The pressure was constant. It started in kindergarten:
You’re not mature enough to do reading class with the first graders.
Then 2nd grade:
You’ll be a camel in the nativity play because you’re not small enough to be an angel.
You’re not cool enough to play with us.
And 7th grade:
I didn’t think they made clothes big enough to fit you.
You’re too fat and not pretty enough to go out with Matt.
Every time I was told I wasn’t enough, it stung like a thousand bees. So by the time I was a junior in high school, I constantly felt like I wasn’t athletic/cool/pretty/smart enough to…be myself. I began to control the only thing I thought I could: my food.
At the age of 16, the dieting and restricting began.
I lost a great amount of weight very quickly. My BMI never dropped low enough to diagnose me with anorexia, so even though I could have been diagnosed with EDNOS (Eating Disorder Not Otherwise Specified), I was inherently too embarrassed to ask for help. I thought eating disorder recovery programs were meant for thinner people, with lower BMIs — people who were more successful at their ED than me.
After a few months of restricting food, my weight was at an all-time low. My clothes were falling off, I was constantly cold, and my feet and hands would go numb on a frequent basis. Teachers began to talk, classmates began to stare, and I eventually spent my lunchtimes alone in bathroom stalls because I didn’t want to experience the stress and anxiety of being around food. I lied to those who asked if I was ok:
I knew I wasn’t okay, but I didn’t think I was good enough to deserve help.
Then, my eating disorder went in the opposite direction and I began to binge and purge. The binging and purging cycle continued for 6 years, with some months being worse than others.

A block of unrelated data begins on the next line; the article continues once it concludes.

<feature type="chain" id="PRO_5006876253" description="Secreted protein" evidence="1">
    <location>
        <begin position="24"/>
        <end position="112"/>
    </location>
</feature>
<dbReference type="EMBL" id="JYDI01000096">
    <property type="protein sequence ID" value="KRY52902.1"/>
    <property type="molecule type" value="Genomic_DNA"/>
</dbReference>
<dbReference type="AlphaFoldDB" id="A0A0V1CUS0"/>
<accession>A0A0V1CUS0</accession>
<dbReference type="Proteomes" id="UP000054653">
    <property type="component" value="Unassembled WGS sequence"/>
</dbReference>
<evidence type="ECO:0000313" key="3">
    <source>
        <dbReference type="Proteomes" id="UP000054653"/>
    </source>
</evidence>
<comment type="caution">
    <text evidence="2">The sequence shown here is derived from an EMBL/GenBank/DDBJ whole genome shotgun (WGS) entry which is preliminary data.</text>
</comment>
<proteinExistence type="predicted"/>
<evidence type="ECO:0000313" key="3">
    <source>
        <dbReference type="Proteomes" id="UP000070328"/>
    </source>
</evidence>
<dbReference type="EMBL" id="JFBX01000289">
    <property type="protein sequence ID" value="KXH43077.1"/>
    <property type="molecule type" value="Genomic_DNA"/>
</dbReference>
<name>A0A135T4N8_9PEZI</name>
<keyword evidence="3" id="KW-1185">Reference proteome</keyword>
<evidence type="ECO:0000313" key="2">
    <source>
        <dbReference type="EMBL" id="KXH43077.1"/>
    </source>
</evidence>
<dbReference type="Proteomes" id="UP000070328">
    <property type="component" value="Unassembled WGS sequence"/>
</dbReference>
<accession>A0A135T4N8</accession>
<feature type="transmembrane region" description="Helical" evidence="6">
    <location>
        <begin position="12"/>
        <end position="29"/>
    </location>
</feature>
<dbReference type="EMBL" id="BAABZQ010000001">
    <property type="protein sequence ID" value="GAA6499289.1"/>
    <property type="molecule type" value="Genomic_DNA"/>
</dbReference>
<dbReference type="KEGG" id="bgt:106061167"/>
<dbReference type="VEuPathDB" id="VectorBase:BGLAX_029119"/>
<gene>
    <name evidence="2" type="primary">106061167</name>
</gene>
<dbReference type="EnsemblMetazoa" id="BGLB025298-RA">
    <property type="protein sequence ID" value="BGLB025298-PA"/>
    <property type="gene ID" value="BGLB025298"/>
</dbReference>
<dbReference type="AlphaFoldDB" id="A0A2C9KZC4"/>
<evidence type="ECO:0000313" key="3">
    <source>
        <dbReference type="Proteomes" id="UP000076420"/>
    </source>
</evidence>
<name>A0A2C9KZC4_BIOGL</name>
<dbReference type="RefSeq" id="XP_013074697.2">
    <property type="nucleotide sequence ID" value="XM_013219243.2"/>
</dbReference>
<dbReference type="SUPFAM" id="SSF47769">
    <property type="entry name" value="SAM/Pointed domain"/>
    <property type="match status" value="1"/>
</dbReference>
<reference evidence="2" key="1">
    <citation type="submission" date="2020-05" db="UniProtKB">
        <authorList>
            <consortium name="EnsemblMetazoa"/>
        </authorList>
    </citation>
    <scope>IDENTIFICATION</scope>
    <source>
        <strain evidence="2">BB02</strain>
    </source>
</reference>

My period was absent for most of college and my weight fluctuated.
As a Division 1 athlete on the crew team, I quantified my missing period with being fit. I would get disappointed when it came, thinking it meant I wasn’t at my peak fitness. I went through one variety box of tampons in my entire collegiate career…and I was proud of that.
I would get disappointed when my period came, thinking it meant I wasn’t at my peak fitness.
As a senior, I was sicker than ever, sometimes purging several times a day in combination with training at least once a day. When I arrived to my house senior year, one of my roommates muttered under her breath how I needed to eat a hamburger, because she could see every ab muscle in my stomach. I pretended not to hear her, but was secretly glad she noticed my 6-pack. Before the rowing season began, I did briefly seek help at an outpatient treatment facility; but it was far from campus and recovery wasn’t really a priority.